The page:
WHAT WE TRIED TO BURY GROWS HERE is a daring, haunting, and, at times, darkly funny work of fiction that will both transport you to the treacherous days of the Spanish Civil War and bring into sharper focus the world we find ourselves in today.

by Julian Zabalbeascoa
Two Dollar Radio, Fall 2024
(via Levine Greenberg Rostan)

In late 1936, eighteen-year-old Isidro Elejalde leaves his Basque village in Northern Spain to join the fight to preserve his country’s democracy from the fascists. Months earlier, a group of Spanish generals launched a military coup to overthrow Spain’s newly elected left-wing government. They assumed the population would welcome the coup but throughout the country people like Isidro remained loyal to the ideals of democracy, and the Spanish Civil War began in bloody earnest.

Isidro’s odyssey through war-ravaged Spain connects him to a diverse cast of characters on both sides of the war—a female soldier in an all-male battalion, a reluctant conscript recently emigrated from Cuba, a young girl whose parents have abandoned her to fight against the fascists, a mother of two who is secretly an anonymous writer of liberal propaganda, and a fascist soldier determined to avenge his murdered captain, among several others. Through this chorus of voices, we follow Isidro and many others as they struggle to maintain their humanity in a country determined to tear itself apart.

Conceived as a unified piece of fiction and unfolding in chronological order, WHAT WE TRIED TO BURY GROWS HERE has the scope and power of a traditional novel, though its episodic structure and shifting perspectives also call to mind books like Julia Philips’s Disappearing Earth and Phil Klay’s Redeployment.

A remarkable feat of research and imagination, Julian’s all too timely fiction brings both the Spanish Civil War, and, by extension, the many atrocities unfolding today, into stark relief, as Isidro and others navigate a country where cities are shelled beyond recognition, where the big lies of fascism have poisoned many members of society, and where even the most heinous acts of horror have quickly become permissible.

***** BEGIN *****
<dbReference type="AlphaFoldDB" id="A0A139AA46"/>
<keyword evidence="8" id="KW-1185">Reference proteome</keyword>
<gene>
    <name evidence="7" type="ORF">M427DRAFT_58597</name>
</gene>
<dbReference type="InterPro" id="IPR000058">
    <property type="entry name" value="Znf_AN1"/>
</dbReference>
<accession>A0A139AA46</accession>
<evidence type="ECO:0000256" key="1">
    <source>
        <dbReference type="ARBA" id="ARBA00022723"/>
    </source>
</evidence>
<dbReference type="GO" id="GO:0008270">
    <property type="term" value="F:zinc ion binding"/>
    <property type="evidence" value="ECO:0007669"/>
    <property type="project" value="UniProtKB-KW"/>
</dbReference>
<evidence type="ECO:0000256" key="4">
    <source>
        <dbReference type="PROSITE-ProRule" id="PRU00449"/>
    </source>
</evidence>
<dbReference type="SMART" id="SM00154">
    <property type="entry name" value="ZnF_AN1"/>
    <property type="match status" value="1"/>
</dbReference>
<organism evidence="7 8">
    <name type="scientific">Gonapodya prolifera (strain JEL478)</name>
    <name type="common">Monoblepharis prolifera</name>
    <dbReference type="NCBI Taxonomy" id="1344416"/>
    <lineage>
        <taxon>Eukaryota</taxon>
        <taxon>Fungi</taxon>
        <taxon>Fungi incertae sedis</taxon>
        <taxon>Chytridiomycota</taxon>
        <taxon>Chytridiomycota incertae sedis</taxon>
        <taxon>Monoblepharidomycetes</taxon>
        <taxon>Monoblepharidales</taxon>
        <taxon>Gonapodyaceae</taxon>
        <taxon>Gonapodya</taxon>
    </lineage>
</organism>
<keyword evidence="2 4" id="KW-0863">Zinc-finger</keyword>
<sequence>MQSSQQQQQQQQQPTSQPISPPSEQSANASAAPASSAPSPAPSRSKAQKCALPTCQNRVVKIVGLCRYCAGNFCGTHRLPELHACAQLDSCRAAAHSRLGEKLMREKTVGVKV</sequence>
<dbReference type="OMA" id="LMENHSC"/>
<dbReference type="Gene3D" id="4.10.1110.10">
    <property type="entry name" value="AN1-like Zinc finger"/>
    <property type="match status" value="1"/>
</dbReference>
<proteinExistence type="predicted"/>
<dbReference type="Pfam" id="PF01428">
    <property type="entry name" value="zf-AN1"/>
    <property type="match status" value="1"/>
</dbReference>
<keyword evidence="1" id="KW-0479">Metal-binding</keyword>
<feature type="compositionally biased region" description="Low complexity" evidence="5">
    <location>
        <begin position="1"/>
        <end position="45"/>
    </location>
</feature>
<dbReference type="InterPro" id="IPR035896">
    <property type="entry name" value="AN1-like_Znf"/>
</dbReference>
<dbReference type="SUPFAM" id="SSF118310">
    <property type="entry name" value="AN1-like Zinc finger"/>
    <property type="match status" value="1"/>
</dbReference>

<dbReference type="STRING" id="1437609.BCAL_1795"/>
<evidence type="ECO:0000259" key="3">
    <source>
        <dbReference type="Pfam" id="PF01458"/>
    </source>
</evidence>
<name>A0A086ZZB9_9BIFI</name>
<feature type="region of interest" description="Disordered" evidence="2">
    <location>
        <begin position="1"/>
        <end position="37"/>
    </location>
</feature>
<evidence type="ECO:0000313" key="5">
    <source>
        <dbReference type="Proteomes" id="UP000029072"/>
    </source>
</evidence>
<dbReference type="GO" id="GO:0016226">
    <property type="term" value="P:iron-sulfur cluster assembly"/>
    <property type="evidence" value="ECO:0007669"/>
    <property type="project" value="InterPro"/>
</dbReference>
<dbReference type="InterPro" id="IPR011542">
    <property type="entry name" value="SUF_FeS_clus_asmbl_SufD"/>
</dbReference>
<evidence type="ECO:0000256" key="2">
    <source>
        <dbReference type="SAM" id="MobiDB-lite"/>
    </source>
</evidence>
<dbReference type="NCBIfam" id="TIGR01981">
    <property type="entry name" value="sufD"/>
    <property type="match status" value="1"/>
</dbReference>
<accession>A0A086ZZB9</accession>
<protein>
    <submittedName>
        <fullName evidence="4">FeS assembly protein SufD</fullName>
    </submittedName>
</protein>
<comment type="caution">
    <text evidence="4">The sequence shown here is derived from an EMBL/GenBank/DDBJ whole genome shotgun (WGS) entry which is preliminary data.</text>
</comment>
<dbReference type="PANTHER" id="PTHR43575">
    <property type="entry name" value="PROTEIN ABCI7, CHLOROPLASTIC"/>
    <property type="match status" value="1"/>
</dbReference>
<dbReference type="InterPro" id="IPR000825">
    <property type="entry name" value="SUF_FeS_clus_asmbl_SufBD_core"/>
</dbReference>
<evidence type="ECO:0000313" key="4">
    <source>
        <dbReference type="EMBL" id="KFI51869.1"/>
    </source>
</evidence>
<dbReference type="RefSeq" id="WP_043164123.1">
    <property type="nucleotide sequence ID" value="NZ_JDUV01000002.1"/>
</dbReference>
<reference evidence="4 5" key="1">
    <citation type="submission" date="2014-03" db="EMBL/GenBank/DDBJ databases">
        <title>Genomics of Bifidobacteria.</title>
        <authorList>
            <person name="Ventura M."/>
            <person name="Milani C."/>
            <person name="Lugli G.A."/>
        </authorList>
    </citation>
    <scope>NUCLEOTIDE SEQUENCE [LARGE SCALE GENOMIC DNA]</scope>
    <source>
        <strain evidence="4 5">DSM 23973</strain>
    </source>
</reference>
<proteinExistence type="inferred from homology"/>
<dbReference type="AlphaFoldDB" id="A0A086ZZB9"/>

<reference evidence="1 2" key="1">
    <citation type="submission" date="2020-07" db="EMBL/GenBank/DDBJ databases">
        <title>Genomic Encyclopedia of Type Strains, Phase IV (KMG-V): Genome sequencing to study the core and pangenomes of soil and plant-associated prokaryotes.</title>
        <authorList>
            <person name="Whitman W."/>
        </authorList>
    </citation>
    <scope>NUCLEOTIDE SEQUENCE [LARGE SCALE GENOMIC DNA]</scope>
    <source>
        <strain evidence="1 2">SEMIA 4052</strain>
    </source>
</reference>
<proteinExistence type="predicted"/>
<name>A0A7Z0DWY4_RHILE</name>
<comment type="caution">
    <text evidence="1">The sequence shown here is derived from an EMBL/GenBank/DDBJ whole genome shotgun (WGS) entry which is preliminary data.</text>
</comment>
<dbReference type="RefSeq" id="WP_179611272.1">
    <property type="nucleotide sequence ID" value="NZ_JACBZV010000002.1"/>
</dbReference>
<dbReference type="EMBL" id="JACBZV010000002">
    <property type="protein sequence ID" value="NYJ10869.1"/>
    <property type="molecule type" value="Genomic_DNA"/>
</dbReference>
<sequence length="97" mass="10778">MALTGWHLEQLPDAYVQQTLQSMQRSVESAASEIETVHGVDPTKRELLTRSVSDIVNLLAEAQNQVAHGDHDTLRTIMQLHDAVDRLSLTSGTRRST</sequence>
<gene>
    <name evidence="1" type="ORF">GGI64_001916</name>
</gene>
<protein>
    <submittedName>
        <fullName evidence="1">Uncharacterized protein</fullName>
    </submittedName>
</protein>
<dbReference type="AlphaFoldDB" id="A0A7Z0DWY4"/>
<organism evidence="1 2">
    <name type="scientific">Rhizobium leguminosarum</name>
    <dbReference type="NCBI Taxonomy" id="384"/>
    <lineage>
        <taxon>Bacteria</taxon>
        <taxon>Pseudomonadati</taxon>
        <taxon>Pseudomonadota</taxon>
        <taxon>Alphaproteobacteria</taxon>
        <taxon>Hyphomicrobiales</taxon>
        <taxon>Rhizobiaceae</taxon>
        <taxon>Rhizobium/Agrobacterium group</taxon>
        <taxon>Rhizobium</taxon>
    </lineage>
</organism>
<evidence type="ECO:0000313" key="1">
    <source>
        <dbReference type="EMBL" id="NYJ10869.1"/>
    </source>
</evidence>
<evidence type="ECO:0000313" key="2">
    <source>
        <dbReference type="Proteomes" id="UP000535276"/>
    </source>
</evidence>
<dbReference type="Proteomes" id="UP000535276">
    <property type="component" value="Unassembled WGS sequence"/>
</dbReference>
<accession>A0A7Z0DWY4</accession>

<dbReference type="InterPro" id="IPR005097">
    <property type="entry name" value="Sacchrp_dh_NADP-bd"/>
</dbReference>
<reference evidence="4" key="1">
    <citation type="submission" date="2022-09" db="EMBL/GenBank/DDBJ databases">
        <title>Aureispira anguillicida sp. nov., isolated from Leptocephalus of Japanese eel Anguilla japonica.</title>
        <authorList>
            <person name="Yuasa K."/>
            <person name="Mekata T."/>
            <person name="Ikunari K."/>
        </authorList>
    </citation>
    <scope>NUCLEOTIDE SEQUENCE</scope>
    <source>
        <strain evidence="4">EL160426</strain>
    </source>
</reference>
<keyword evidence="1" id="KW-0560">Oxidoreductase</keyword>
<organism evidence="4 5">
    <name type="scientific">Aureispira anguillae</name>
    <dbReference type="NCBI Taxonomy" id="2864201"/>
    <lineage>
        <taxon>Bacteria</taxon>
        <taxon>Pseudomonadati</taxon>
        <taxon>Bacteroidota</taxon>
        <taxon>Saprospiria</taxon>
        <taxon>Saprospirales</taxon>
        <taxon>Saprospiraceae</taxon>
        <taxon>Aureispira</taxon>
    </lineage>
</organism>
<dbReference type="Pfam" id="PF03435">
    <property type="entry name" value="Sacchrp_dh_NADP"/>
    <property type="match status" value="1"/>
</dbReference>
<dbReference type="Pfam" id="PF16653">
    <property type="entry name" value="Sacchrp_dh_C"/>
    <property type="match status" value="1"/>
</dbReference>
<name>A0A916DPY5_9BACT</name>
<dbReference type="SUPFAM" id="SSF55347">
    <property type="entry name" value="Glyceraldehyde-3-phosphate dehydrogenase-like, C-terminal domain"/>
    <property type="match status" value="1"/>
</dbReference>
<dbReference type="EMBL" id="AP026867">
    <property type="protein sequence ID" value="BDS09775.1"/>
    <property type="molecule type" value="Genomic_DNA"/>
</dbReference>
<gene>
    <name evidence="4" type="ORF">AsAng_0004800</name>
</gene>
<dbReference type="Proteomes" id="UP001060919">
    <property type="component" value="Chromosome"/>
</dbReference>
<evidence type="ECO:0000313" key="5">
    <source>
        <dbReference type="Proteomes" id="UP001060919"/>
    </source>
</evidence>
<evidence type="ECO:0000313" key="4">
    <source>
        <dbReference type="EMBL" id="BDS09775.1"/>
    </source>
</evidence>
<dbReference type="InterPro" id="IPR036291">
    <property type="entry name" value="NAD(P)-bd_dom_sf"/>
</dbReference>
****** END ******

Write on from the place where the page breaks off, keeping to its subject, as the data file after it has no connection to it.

A stunning first novel, ambitious, intensely true, certain to be read for a long time. Zabalbeascoa is a phenomenon. » – Phillip Meyer, NY Times bestselling author of The Son and American Rust

In the tradition of such master storytellers as Isaac Babel and Phil Klay, Julian Zabalbeascoa has written a piercing narrative set during the Spanish Civil War.  Alive with wonderful characters, moments of dread, bathos and humour, What We Tried to Bury Grows Here illuminates a crucial period of history.  This is a timely and important story.” – Margot Livesey, author of The Boy in the FieldMercury and The Flight of Gemma Hardy

Julian Zabalbeascoa is the real deal, a major talent, and the story he’s telling here is both riveting and terrifying.”  —Richard Russo, Pulitzer Prize winning author of Empire Falls

A first-generation Basque-American (dual citizen), Julian Zabalbeascoa is a Visiting Professor in the Honors College at the University of Massachusetts Lowell, where he teaches classes on Basque culture and the Spanish Civil War and leads annual study abroad programs to Donostia-San Sebastian, Havana, and Madrid. He earned his MFA in Creative Writing from the University of New Orleans. His interviews and reviews have appeared in The Believer, Electric Literature and The Millions.

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